Amid a state of panic about Syrian and African refugees, a new movement, called “Friendly Estonia”, aims to encourage Estonia to remain open-minded country that embraces diversity. The effort to make a difference in the mindset of Estonians will start with a massive gathering at Freedom Square in Tallinn, the country’s capital on Sunday, 6 September.
“Friendly Estonia” is a dream and a free movement, initiated by a group of global Estonians who are concerned about the unity of their country, and who want to keep their country tolerant and nice and kind.
“Our wish is to make open-minded Estonians visible. We want to jointly take a stand and counterbalance the intolerance and nastiness that, with its poisonous message, has suddenly received unfairly wide attention in the media, in light of the announcement that Estonia will accept up to 200 refugees over the next two years, as part of the pan-European refugee settlement deal. Estonia’s progress and persistence in this movement will not happen by itself. It is important that intolerance and ignorance have a visible, confident and positive alternative. The words and deeds of the “Friendly Estonia” movement are intended to make this alternative visible,” the organisers said.
“Friendly Estonia” will not just be a one-time initiative, but it is hoped that it will set in motion a wider process of change in society. “We want to instil courage and energy into like-minded people so that there can be a new and friendlier tone in the public debate and the media coverage. Some of our activities are simply to establish our position; others are intended to incite systematic changes.”
“Friendly Estonia” outdoor concert at Tallinn Freedom Square on 6 September, where many household names in the Estonian music scene are expected to perform and lend their support, will be the first major initiative to make the embracing and friendly part of Estonian society visible.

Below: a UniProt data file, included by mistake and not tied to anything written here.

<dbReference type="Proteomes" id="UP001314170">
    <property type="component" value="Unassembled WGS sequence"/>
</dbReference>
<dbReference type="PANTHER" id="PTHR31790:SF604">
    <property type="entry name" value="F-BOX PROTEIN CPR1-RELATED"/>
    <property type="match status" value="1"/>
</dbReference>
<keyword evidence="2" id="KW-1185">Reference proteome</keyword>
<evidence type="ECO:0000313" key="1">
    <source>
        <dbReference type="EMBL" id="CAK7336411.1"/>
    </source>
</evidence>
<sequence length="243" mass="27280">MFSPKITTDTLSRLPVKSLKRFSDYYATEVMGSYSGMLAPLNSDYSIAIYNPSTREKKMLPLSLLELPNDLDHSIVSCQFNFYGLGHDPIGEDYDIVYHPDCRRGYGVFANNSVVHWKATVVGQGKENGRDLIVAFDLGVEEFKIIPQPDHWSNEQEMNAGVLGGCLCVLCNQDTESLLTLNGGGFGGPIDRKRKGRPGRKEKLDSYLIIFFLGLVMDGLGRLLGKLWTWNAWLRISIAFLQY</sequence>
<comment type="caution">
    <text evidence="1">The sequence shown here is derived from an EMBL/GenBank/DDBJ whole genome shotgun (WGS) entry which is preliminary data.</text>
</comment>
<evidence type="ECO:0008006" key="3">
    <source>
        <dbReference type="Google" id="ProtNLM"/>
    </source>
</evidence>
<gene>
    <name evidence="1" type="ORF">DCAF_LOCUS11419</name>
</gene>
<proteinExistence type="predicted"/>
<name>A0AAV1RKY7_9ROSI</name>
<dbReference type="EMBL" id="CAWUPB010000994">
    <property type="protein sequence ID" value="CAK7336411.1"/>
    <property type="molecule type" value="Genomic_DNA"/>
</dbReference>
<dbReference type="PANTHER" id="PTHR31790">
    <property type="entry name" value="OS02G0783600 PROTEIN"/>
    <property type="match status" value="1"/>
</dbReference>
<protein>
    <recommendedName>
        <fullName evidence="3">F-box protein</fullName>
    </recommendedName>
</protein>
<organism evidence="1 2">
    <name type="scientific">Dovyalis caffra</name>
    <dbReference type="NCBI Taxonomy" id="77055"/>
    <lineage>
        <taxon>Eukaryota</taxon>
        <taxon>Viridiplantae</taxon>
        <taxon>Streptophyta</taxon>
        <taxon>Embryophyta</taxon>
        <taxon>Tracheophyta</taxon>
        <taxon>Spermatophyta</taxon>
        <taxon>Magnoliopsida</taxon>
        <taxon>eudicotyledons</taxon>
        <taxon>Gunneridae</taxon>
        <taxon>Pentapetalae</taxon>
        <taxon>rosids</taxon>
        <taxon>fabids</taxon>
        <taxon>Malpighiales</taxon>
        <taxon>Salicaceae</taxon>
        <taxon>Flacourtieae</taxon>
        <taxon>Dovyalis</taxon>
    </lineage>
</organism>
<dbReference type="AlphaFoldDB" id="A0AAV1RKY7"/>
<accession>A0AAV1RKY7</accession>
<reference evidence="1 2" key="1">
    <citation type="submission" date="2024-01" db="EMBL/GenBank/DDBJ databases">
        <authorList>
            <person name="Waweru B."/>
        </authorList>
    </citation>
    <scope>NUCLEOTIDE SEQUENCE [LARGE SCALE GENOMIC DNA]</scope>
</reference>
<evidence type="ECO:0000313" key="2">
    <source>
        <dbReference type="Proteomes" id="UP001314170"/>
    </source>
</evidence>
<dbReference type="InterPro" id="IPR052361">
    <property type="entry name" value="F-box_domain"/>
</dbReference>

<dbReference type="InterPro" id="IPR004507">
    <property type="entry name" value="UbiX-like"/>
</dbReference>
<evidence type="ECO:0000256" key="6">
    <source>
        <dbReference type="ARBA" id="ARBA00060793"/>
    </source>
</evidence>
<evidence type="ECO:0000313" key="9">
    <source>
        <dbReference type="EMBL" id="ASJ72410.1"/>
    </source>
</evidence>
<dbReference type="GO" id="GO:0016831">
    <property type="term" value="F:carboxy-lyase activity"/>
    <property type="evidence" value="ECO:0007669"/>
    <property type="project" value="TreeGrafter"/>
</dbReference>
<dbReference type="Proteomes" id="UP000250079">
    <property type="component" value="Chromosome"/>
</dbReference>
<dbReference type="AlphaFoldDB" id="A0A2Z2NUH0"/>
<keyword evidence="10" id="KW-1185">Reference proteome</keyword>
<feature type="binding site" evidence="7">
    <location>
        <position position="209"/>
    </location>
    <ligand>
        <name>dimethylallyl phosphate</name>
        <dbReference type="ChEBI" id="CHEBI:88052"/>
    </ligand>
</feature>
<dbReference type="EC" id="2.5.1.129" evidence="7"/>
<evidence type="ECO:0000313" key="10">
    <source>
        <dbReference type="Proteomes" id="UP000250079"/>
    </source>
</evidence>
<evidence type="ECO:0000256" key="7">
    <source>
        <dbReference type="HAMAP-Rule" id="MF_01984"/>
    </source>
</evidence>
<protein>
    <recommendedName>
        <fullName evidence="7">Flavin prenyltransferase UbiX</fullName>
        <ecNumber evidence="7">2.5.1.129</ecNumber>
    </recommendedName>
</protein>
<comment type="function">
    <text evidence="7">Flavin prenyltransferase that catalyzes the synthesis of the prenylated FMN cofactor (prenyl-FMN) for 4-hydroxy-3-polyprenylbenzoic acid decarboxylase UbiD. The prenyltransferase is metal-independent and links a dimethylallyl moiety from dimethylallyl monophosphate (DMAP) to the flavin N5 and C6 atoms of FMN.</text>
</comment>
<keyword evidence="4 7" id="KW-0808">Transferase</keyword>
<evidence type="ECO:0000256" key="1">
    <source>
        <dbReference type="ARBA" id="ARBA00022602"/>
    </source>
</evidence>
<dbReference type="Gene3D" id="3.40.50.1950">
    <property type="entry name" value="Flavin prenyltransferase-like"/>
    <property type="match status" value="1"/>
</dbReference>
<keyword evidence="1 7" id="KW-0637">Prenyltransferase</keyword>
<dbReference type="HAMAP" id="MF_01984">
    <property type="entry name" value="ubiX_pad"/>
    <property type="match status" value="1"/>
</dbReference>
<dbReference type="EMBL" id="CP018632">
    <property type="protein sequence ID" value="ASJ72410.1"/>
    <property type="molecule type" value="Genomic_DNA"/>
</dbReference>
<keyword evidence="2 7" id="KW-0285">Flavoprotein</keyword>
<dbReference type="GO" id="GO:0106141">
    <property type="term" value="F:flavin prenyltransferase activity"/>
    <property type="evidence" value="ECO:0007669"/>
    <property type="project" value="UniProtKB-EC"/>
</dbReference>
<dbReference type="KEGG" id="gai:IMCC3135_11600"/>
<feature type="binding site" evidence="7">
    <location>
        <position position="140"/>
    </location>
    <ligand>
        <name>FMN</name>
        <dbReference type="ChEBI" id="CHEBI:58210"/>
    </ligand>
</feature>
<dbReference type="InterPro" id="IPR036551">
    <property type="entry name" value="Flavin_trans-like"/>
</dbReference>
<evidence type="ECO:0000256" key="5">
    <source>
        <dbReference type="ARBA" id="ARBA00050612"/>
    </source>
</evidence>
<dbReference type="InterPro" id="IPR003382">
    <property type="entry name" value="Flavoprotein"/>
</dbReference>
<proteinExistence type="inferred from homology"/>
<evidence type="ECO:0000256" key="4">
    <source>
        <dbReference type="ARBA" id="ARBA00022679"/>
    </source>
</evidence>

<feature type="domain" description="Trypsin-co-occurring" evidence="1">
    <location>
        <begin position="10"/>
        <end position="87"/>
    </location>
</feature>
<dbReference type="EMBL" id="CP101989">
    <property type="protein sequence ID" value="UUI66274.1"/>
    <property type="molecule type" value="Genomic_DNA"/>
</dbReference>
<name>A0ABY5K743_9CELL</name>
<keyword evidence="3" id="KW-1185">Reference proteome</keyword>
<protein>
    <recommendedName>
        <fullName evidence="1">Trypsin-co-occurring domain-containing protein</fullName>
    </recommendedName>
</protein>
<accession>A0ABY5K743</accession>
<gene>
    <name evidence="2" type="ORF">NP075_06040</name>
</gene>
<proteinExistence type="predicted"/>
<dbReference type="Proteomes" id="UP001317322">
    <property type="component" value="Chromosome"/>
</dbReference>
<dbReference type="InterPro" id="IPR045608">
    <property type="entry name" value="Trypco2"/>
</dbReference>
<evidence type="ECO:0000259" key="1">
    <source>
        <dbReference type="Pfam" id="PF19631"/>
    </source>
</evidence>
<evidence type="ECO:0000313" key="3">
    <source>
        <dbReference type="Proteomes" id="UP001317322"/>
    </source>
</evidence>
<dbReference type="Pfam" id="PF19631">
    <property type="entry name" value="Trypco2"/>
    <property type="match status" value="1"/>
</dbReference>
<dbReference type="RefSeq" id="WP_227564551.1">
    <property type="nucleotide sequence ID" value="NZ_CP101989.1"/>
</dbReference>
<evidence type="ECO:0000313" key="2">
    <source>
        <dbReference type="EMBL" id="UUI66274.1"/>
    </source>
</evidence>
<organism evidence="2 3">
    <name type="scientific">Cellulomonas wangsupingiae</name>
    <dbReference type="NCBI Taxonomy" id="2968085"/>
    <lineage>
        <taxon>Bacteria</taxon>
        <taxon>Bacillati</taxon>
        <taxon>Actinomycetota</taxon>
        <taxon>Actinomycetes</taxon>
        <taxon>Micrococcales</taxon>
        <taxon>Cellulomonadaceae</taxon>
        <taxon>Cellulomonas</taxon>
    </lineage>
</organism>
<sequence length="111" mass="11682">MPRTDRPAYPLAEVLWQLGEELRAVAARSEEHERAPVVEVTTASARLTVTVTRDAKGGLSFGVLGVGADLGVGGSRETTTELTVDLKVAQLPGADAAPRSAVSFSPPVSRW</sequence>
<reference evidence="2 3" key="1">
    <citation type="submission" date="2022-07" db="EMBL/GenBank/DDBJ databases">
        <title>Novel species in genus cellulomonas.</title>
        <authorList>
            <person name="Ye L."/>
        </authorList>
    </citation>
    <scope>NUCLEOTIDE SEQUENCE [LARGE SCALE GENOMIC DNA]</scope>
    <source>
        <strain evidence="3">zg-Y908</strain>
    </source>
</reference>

The music will be interspersed with textual samplings by poets, writers, actors, few notable opinion leaders and activists, including the representatives of the local ethnic Russian minority. Visitors will have an opportunity to communicate with people from other cultures in a relaxed atmosphere while sampling ethnic food at street vendors – many different cuisines will be represented.
The event is a citizens’ initiative that will take place under the leadership and contributions of private citizens and private companies, such as TransferWise, GrabCAD, Teleport, Pipedrive, Telliskivi Creative City, Tallinn Music Week festival, Aku Design Agency, and the Estonian World magazine – who all consider it essential to contribute to values that represent broad-minded and unprejudiced Estonia.
The Estonian startup companies with global ambitions and operations are especially concerned that the public negativity around the refugee discussion has spill-over effects and creates tension for the multi-cultural creative talents Estonia has worked hard to attract and increasingly needs in the future.
“The international nature of our company is one of the things that attracts the best people in the world to work with us. Our team in Tallinn includes around 30 different nationalities. I know that our international colleagues find Estonians to be warm, friendly and welcoming and really enjoy working and living here. It’s great to see this campaign celebrating that,” Taavet Hinrikus, a co-founder of TransferWise, said.
GrabCAD’s co-founder Hardi Meybaum added that in his business, they rely on people from around the world and couldn’t operate the other way. “At GrabCAD, we have always been proud of coming from small and open Estonia. We have users from every single country in the world and we help them to connect each other despite where they are from. Among 50 people in our team, we have around 10different nationalities.”
“Free people move. Teleport helps creative people around the world move to the best place to live and work. Our own small team is already scattered across five countries today, but our roots lead back to Estonia. This is exactly why we want Estonia to continuously develop as a friendly tech hub where global talent wants to go and contribute to,” Tamkivi emphasised.
“We understand people’s fears and concerns, but feel that our country is strong enough to accommodate a small number of refugees, especially considering that Estonia’s population is shrinking and the country is expected to lose 184,000 people within next 35 years. As the US and UK experience shows, most migrants work hard, pay taxes and generate wealth, stimulating economic growth along the way. Some of the most iconic companies in the world – such as Google or Apple – have been set up by immigrants or their children. Estonia has become very well known as the country that punches above its weight internationally. We should not cut ourselves off from the outside world, but instead cherish the openness that will benefit us in future,” Silver Tambur, Estonian World’s publisher, added.